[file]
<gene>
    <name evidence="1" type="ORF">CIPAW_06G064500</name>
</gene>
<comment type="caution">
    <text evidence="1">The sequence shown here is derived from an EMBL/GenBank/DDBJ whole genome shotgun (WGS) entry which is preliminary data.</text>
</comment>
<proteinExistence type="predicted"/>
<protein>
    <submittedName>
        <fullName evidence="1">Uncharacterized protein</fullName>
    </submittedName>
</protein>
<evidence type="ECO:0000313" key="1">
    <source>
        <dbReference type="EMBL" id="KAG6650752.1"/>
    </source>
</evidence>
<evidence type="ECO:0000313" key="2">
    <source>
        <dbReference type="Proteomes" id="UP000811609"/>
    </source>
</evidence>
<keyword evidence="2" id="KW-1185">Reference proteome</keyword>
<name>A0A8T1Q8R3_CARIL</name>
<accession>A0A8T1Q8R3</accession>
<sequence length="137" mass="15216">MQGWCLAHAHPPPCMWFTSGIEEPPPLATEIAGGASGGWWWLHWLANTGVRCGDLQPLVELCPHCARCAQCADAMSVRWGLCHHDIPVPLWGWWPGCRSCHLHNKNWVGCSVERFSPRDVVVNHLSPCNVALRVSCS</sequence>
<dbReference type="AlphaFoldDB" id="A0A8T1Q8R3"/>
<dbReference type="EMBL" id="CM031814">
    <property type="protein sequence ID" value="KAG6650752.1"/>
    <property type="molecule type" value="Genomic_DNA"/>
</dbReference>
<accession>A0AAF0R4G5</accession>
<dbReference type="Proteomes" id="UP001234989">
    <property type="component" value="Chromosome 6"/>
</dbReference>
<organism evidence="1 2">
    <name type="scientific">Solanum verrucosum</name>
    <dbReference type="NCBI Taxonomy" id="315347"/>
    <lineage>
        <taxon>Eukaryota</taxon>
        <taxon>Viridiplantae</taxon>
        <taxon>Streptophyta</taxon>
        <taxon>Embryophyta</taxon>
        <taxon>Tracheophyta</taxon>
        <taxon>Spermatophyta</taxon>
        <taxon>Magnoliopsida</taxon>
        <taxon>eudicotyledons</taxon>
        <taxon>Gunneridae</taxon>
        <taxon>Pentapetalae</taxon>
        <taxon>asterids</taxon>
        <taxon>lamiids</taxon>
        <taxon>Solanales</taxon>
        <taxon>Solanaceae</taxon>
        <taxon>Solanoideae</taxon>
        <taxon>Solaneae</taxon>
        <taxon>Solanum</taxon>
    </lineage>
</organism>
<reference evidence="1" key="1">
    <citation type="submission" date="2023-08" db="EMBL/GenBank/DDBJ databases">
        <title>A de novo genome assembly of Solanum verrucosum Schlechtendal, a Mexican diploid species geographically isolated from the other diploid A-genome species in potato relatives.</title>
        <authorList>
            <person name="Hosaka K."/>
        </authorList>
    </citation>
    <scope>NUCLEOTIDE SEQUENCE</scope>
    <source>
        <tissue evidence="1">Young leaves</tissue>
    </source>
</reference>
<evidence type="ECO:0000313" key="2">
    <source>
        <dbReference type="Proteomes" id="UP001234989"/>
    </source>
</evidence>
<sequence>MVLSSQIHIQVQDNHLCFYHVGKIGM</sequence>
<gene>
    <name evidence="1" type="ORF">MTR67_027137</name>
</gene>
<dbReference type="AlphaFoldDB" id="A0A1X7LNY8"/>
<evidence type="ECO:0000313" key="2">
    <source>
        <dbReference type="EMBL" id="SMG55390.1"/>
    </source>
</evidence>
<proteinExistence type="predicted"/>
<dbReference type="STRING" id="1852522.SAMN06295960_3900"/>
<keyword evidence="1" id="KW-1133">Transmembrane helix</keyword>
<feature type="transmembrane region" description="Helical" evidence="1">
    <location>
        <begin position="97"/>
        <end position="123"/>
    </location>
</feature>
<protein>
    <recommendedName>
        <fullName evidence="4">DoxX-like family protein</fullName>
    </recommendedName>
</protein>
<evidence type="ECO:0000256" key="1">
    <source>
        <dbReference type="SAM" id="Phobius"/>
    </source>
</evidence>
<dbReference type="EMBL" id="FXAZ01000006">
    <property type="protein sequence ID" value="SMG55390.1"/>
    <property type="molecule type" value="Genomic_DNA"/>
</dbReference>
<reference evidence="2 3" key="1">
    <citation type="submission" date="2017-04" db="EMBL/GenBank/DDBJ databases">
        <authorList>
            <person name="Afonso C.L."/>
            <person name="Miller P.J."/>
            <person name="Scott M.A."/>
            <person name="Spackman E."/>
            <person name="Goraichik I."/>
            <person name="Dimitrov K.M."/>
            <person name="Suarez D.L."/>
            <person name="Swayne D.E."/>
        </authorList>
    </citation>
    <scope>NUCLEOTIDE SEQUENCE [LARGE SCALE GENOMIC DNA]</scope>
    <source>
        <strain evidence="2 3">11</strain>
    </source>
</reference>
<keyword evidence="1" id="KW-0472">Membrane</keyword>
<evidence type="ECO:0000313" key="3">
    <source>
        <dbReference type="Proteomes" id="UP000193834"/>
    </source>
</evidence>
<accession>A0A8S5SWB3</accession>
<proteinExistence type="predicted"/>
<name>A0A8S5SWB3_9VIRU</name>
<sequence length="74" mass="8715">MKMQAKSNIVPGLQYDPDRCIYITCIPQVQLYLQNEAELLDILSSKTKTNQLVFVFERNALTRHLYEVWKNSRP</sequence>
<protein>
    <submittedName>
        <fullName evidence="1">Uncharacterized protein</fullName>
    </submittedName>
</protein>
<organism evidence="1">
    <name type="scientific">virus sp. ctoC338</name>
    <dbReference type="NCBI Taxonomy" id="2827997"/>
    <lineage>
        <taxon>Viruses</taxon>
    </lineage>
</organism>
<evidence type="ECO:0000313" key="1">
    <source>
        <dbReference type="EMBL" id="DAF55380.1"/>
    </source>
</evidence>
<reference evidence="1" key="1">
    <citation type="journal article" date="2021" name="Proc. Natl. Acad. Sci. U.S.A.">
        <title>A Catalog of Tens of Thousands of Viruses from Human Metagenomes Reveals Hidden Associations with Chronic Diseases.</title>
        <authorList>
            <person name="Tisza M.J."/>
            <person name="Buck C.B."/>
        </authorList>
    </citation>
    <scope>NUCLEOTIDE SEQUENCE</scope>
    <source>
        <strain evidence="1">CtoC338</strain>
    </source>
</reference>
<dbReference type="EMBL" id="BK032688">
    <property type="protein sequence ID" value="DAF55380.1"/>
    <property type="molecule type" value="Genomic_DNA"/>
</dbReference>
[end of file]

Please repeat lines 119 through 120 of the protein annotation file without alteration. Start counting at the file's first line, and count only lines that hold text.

            <person name="Swayne D.E."/>
        </authorList>